‘tWitch’ Boss death sparking conversation on men’s mental health
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There’s a renewed push on a topic that doesn’t get much attention: men’s mental health.
Following the death of well-known television personality Stephan “tWitch” Boss, messages of love and support have been pouring in on social media sites — California officials ruled Boss’ death a suicide.
Boss leaves behind a wife and three kids. The family would post videos of them dancing, some recently —leaving many to wonder how this could have happened. But, those who know mental health struggles and suicidal thoughts say struggles like this are common and widespread.
“It’s such a bad place to be — it is so dark,” Bill Dehkes, chief operating officer for The Face It Foundation, said.
Face It was founded in 2009 and has a goal of reducing the number of men who die by suicide by helping them understand and overcome depression. It’s something Dehkes and executive director of the foundation, Mark Meier, know personally as they’ve both attempted suicide.
“I think both [Meier] and I can attest that we understand what that darkness is all about,” Dehkies said, adding: “We found a way out of that — so to be able to share that, use that as our passion, and share that with other guys, that is really important.”
A lot of what the foundation does is free with a big part being their in-person support groups.
Another entity available for guidance is the Minnesota Association of Black Psychologists — its president, Dr. Willie Garrett, says especially with today’s social and political climate, people should never assume everyone is OK.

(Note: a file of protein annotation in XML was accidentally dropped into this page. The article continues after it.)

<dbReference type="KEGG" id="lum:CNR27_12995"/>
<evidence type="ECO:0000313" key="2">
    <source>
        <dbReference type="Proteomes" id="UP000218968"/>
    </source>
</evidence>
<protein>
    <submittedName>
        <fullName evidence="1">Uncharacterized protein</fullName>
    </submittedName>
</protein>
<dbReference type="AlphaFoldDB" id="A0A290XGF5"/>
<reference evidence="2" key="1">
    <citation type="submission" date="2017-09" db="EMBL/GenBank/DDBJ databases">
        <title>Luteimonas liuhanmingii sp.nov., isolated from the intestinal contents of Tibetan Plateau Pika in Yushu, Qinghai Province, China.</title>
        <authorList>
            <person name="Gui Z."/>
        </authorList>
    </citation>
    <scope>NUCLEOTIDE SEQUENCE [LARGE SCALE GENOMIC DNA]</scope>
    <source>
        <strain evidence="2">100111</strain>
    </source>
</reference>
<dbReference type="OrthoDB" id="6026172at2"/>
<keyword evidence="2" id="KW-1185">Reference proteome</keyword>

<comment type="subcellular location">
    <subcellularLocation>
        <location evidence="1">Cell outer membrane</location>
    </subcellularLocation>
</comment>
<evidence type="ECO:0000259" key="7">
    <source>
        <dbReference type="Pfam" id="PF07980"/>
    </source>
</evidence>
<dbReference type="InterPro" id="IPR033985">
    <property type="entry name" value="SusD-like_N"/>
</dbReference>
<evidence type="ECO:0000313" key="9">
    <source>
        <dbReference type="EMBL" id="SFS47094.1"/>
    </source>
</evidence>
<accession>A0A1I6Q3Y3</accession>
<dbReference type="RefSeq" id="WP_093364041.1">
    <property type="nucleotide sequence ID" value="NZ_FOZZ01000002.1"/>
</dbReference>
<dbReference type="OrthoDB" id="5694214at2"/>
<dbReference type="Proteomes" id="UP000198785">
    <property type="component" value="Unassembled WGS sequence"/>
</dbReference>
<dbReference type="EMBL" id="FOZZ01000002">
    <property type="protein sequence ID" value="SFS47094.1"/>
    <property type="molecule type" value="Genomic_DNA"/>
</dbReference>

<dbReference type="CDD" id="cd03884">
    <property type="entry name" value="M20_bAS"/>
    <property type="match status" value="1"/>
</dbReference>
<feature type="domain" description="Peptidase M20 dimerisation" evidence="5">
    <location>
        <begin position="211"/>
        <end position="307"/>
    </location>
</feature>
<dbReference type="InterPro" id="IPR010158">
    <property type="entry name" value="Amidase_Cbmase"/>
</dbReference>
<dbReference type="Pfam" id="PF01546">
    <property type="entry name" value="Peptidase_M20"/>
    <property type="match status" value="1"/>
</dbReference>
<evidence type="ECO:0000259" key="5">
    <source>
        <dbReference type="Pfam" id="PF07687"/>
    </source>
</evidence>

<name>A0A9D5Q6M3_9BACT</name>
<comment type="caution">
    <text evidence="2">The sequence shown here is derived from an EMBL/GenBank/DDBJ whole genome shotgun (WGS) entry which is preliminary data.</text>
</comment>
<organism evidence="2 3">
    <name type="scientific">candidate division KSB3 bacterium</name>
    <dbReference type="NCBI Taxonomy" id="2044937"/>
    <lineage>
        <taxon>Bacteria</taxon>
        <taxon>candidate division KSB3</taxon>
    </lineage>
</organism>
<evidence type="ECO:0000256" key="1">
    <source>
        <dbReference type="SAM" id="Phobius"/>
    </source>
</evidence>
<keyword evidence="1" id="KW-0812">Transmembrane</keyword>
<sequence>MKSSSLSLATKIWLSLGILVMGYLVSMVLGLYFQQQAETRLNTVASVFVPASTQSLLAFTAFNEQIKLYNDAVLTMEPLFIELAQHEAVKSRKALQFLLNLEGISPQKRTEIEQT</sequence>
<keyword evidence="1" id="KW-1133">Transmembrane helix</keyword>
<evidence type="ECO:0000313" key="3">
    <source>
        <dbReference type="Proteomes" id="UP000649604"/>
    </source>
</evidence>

Historically, Dr. Garrett says Black men have had unique mental health challenges.
“With any sort of issue or problem, you’re going to find higher rates among [men] who have a history of oppression, have less supports, and where there is a negative image of them,” Dr. Garrett said.
On top of that, he said it’s hard right now for Black men to find help from those they can culturally connect with because of a low number of people of color in the profession.
“Our members are actually overloaded at this time,” Dr. Garrett said about the number of patients providers are seeing. “There is a severe shortage of African American therapists, psychologists, social workers, licensed professional counselors, marriage and family [therapist], there’s a huge shortage.”
If you, or someone you know, is experience a crisis, dialing 988 can connect you to the 24/7 suicide and crisis lifeline.